Apple accelerates Vision Pro production, aiming for February launch

Macworld

Up until now, the launch schedule for Apple’s upcoming Vision Pro mixed-reality headset has been shrouded in mystery, with the company willing to disclose only that the device will come out “early next year.” Logically, since January and February are historically slow months for tech releases, that probably means a spring event in March or April 2024. (Bloomberg reporter Mark Gurman is among those who have predicted that it will come out “some time around March.”)

There are hints, however, that Apple has something earlier in mind. In making his March prediction, for example, Gurman noted that the company previously intended to launch in January and had to push back its plans only because it encountered delays in testing and distribution. And now the same pundit claims that a huge push means it could yet hit a February deadline.

In an article Wednesday, Gurman cited “people with knowledge of the matter” in support of his contention that Vision Pro manufacturing is “ramping up” and will be complete, against expectations, by the end of next month.

“Production of the new headset is running at full speed at facilities in China and has been for several weeks,” Gurman writes. “The goal is for customer-bound units to be ready by the end of January, with the retail debut planned for the following month.”

The article also gives an idea of why it’s taken so long to get Vision Pro to this point in its development cycle. The product is so significant to Apple’s plans, and so different from anything it’s sold before, that there are knock-on effects in the way it organizes its stores–which will need storage space and “new fixtures”–and trains its employees. And the manufacturing process is more complex than anything the company has taken on previously.

Ironically, however, Gurman expects the on-sale launch to be relatively muted. Partly this is because Apple already hyped up Vision Pro at the announcement in June, and partly because availability will be distinctly limited–and out of most Apple fans’ budget–in the first generation.

It’s unusual for such launches to be brought forward, with Vision Pro itself subject to endless reported delays and roadblocks in the years leading up to its announcement. Accordingly, it might be best to take this prediction with a pinch of salt and an awareness that products that can be brought forward can just as easily be pushed back again. Gurman himself acknowledges that “last-minute production hiccups or other snags could, of course, push back the planned timeline.” In other words, it might end up being a spring event announcement after all.

Virtual Reality

​Macworld Macworld

Up until now, the launch schedule for Apple’s upcoming Vision Pro mixed-reality headset has been shrouded in mystery, with the company willing to disclose only that the device will come out “early next year.” Logically, since January and February are historically slow months for tech releases, that probably means a spring event in March or April 2024. (Bloomberg reporter Mark Gurman is among those who have predicted that it will come out “some time around March.”)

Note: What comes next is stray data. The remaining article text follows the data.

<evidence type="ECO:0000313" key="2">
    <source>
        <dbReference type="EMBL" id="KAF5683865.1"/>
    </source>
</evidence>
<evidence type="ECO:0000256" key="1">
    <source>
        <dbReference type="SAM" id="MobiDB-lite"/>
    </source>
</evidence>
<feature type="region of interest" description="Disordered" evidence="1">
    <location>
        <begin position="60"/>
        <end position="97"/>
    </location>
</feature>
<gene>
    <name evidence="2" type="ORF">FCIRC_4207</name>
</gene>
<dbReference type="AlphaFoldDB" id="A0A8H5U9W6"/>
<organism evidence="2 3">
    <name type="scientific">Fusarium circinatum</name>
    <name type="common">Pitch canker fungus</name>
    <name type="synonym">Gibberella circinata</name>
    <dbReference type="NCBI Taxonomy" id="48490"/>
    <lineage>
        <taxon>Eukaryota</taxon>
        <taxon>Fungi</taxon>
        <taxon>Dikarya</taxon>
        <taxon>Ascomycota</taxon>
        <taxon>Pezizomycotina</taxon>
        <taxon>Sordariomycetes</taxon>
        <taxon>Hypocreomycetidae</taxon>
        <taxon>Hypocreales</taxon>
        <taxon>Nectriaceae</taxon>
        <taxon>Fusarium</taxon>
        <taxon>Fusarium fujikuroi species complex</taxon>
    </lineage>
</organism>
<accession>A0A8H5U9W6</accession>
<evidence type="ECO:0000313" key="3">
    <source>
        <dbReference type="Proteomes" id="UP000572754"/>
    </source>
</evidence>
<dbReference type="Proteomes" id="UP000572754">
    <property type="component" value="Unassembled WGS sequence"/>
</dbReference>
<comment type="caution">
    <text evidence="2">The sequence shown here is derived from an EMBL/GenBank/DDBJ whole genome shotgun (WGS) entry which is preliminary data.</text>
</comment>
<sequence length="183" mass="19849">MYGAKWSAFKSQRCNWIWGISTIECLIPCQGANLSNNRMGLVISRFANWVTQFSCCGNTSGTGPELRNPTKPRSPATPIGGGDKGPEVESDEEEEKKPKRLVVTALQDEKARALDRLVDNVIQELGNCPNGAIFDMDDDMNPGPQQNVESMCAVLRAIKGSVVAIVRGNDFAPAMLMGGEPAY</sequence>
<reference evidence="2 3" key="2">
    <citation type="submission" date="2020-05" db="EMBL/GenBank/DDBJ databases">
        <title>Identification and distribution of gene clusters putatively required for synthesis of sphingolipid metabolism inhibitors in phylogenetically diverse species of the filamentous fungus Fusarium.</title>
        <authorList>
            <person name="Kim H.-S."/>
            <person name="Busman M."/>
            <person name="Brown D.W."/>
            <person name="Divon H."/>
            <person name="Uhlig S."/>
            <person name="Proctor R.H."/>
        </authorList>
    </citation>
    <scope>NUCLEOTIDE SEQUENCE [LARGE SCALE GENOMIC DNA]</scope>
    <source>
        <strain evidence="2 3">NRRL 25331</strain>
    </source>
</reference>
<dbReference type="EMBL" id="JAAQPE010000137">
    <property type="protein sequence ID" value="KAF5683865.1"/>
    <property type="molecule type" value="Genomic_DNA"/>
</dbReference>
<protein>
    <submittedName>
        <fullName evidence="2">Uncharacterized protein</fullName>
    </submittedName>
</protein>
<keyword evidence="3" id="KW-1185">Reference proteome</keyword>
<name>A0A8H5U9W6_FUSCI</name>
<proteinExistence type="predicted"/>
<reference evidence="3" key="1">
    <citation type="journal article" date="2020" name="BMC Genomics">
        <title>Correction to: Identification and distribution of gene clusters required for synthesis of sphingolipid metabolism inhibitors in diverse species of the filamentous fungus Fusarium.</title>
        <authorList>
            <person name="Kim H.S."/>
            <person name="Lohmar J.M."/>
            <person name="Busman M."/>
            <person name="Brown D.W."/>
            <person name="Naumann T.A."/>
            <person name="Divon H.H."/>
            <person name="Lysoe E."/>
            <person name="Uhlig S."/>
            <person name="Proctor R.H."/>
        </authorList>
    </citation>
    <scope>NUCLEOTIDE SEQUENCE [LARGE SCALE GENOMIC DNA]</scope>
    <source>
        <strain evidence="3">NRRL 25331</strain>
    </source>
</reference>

There are hints, however, that Apple has something earlier in mind. In making his March prediction, for example, Gurman noted that the company previously intended to launch in January and had to push back its plans only because it encountered delays in testing and distribution. And now the same pundit claims that a huge push means it could yet hit a February deadline.

In an article Wednesday, Gurman cited “people with knowledge of the matter” in support of his contention that Vision Pro manufacturing is “ramping up” and will be complete, against expectations, by the end of next month.

“Production of the new headset is running at full speed at facilities in China and has been for several weeks,” Gurman writes. “The goal is for customer-bound units to be ready by the end of January, with the retail debut planned for the following month.”

The article also gives an idea of why it’s taken so long to get Vision Pro to this point in its development cycle. The product is so significant to Apple’s plans, and so different from anything it’s sold before, that there are knock-on effects in the way it organizes its stores–which will need storage space and “new fixtures”–and trains its employees. And the manufacturing process is more complex than anything the company has taken on previously.

Ironically, however, Gurman expects the on-sale launch to be relatively muted. Partly this is because Apple already hyped up Vision Pro at the announcement in June, and partly because availability will be distinctly limited–and out of most Apple fans’ budget–in the first generation.

It’s unusual for such launches to be brought forward, with Vision Pro itself subject to endless reported delays and roadblocks in the years leading up to its announcement. Accordingly, it might be best to take this prediction with a pinch of salt and an awareness that products that can be brought forward can just as easily be pushed back again. Gurman himself acknowledges that “last-minute production hiccups or other snags could, of course, push back the planned timeline.” In other words, it might end up being a spring event announcement after all.

Virtual Reality 

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